A recent survey found that only 25% of public school parents support Common Core, the controversial national standards for English-language arts and math created in 2009 and currently adopted by 43 states. Part of this lack of enthusiasm likely stems from the frustration some feel over the cumbersome methods required by the Common Core. The math standards, for example, require students to learn multiple ways to solve even very simple problems and then to explain how they got their answers. But, perhaps most disconcerting for many Christian parents are the suspicions that have been voiced about Common Core’s true agenda.
Though Common Core ostensibly was sponsored by the National Governors Association (NGA) and the Council of Chief State School Officers (CCSSO), the standards were actually written by Achieve Inc., a D.C.-based non-profit, which includes many progressive education reformers. And, bankrolling both Achieve and the adoption lobbying effort was none other than the Left-leaning Bill and Melinda Gates Foundation. For this reason and others, some say the standards have a very progressive, or even socialist, agenda. Yet, others maintain they are simply a means of standardizing public education. We’ll discuss this issue in detail tomorrow on Up For Debate. Until then, here are five common reasons some Christians are opposed to Common Core.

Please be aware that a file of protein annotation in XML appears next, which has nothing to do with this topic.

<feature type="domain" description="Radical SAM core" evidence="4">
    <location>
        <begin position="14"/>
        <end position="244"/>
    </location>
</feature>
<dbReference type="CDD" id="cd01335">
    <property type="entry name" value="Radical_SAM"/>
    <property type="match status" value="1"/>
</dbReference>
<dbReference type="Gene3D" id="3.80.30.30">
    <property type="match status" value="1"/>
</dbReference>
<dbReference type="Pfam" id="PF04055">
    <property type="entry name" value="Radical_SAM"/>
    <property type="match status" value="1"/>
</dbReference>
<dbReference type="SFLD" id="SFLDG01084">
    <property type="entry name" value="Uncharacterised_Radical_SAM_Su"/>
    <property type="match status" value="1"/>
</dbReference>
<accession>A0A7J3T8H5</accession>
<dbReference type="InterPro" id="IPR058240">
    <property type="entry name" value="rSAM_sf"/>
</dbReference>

Please feel free to share your opposition or support in the comments below.
1. Common Core Amounts to a Federal Takeover of Education
The Common Core standards are voluntary. States don’t have to adopt or follow them, and for good reason: the law that created the federal Department of Education in 1979 specifically forbids it from exercising “any direction, supervision, or control over the curriculum” of schools.
But instead of direct mandates, the Obama administration is conditioning some federal funding on whether or not states embrace the standards. In fact, Louisiana Gov. Bobby Jindal sued the administration for illegally manipulating grant money in order to force adoption of Common Core.
With the recent federal mandates on gay marriage and other progressive cultural issues, it is easy to see why some Christians are concerned about having the government too involved in education standards, too.
2. Common Core Politicizes Learning
If the government is telling schools what they must teach, what is to stop them from requiring schools to teach things Christians oppose? The Home School Legal Defense Association examined the Common Core standards and writes:
“Three threads of philosophy weave through the Common Core—statism, moral relativism, and progressivism, which are revealed both by what is proclaimed and what is omitted. The statist goals of the Common Core are implicit in the lockstep uniformity that is the central thesis of the program. All children in all states will learn the same content in the same manner so that the children may become useful workers… Finally, we see progressivism in the view that all that is new is inherently superior to that which comes from prior generations of human knowledge.”
While proponents say that Common Core does not require the use of any certain curriculum that might contain a progressive agenda, Columnist George Will argued in the Washington Post that states will eventually have to conform to a common curriculum: “What begins with mere national standards must breed ineluctable pressure to standardize educational content. Targets, metrics, guidelines and curriculum models all induce conformity in instructional materials. All of this will take a toll on parental empowerment, and none of this will escape the politicization of learning like that already rampant in higher education.”